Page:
On the other hand, if the droplets are too large, the spraying can damage the froth topping, punching holes in it. Furthermore there is a limit to the amount of water that can be sprayed without diluting the beverage product prepared. With excessively large droplets coverage of the entire surface of the froth tends to be insufficient to adequately wash out coffee from the froth matrix. There may be a relatively large amount of water concentrated where the droplets hit the foam rather than a more even distribution over the entire top layer of froth. As a consequence, the froth has a tendency to collapse where the droplets hit the foam and thus the water sprayed mixes with the cappuccino beverage, causing the beverage to be overly diluted.
As it is desirable always getting optimum effect on the froth texture whatever the volume of the beverage product delivered is, the amount of water sprayed is preferably relatively small, and it is preferred to calculate this amount to provide the final desired liquid content of the frothy beverage prepared. Therefore the overall amount of water used in the preparation prior to dispensing of the beverage in the cup is lowered by the amount of water sprayed after dispensing for a good achievement of the recipe. It has been determined that the volume of water to be used for showering, according to the present invention, the froth for a cup of beverage is less than 10 ml, preferably from about 2 to 6 ml. To obtain the best appearance and texture of the froth topping after spraying, the volume of water sprayed is preferably more than about 0.001 times, more preferably about from 0.005 to 0.3 times, and most preferably about from 0.01 to 0.2 times the total volume of the beverage. For example, in the preparation of a 250 ml beverage, the preferred volume of the water sprayed is about 1 to 3 ml. Preferably, the ratio of the volume of water sprayed to the volume of froth is about between 1:100 and 1:200, although this can be varied depending on how creamy or wet the froth is desired to appear.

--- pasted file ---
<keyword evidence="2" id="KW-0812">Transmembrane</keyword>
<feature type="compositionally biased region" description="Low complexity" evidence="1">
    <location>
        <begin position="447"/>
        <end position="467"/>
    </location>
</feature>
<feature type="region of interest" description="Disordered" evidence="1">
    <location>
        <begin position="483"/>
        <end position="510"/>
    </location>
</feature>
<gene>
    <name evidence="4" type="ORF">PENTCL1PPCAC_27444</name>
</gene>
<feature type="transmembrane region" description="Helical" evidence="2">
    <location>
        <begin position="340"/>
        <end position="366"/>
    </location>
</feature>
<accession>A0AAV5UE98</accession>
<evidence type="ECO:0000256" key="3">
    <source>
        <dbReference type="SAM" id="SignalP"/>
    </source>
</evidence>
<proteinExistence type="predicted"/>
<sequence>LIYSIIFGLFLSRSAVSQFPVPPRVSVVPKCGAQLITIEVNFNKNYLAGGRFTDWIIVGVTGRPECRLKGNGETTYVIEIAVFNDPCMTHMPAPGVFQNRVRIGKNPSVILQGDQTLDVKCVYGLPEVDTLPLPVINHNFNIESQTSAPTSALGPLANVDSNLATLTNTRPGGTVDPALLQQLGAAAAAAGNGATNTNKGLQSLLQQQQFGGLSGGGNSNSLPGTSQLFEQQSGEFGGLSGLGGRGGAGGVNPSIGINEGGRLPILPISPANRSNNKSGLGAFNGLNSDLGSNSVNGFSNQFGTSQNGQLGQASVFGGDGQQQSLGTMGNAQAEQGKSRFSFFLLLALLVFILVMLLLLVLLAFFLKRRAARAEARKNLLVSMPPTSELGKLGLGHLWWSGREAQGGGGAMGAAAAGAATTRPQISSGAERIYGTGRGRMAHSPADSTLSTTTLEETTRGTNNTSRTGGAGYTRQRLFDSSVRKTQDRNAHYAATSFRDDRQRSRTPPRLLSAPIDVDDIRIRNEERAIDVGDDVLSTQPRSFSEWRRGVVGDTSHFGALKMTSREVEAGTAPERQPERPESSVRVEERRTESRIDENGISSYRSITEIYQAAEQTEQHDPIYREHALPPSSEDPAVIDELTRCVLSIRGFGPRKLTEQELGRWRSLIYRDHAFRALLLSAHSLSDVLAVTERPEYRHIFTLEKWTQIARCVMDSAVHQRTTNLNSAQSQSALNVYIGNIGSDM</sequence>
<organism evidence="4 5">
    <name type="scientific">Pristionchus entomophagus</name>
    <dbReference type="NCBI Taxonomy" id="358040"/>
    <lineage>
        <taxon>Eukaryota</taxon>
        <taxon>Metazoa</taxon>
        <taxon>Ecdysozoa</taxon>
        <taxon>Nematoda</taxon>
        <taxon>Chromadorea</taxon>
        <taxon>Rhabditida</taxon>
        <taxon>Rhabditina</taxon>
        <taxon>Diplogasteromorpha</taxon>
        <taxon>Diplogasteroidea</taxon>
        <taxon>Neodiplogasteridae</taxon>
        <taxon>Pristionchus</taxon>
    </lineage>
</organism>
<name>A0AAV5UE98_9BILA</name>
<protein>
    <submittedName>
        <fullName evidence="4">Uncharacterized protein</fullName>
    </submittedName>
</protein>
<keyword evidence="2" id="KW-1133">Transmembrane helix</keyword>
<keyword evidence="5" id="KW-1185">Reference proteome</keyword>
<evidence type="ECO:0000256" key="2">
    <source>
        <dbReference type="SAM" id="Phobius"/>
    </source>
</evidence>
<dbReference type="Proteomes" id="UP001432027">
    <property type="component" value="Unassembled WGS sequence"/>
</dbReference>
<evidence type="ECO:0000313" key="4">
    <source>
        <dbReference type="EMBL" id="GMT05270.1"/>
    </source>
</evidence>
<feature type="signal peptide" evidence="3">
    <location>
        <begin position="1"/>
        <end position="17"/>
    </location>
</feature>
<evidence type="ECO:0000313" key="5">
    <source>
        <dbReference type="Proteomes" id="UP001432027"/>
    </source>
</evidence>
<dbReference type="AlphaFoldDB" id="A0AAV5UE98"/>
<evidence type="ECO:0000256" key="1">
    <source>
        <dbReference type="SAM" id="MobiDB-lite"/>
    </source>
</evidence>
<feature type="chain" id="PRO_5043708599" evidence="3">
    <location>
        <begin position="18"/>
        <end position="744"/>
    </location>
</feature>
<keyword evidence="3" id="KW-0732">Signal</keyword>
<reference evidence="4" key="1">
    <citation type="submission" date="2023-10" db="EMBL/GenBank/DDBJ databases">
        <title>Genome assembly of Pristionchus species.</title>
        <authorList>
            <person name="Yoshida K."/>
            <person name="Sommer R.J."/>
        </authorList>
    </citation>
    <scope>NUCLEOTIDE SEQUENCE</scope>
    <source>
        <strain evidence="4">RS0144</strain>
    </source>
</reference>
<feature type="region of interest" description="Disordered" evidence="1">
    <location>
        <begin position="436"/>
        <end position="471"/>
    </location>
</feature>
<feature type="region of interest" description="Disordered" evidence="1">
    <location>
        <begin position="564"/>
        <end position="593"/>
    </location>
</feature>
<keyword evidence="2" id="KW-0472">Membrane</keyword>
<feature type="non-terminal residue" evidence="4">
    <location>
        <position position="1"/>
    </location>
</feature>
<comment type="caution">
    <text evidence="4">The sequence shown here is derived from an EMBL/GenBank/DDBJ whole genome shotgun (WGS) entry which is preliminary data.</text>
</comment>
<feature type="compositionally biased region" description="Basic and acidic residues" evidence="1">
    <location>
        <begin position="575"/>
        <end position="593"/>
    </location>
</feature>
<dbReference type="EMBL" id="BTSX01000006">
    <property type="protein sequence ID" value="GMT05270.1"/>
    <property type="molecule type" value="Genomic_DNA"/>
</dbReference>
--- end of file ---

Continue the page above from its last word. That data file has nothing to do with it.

This volume of water can be then distributed over a single gentle application of a few seconds, preferably about between 0.2 and 3 seconds, for a smooth contact between the water droplets and the froth upper layer. In this way, the showering provides a satisfying appearance and taste of the product, e.g., a cappuccino type beverage. After a predetermined time corresponding to a value and an adequate showering of the froth, the showering valve 14 shuts off and the beverage is available for consumption by the operator.
In another preferred embodiment, the showering of the froth topping layer of the beverage is applied over intermittent repeated short pulses. Through several batches of tests, it has been determined that an optimum showering application is obtained with intermittent pulses, rather than a sustained application. When showering the top froth layer over a single sustained pulse, the spraying of water droplets tends to push larger bubbles and the coffee material retained in the froth matrix, rather than bursting larger bubbles or wash the coffee material down into the lower layers of froth. Intermittent spraying allows for draining of the coffee material with the water sprayed between each pulse, with each further spray driving the coffee further down into the froth matrix. Also, larger bubbles are not pushed into areas of low water-droplet coverage, but tend to stay in place and with successive sprays, a greater amount of burst bubbles is obtained.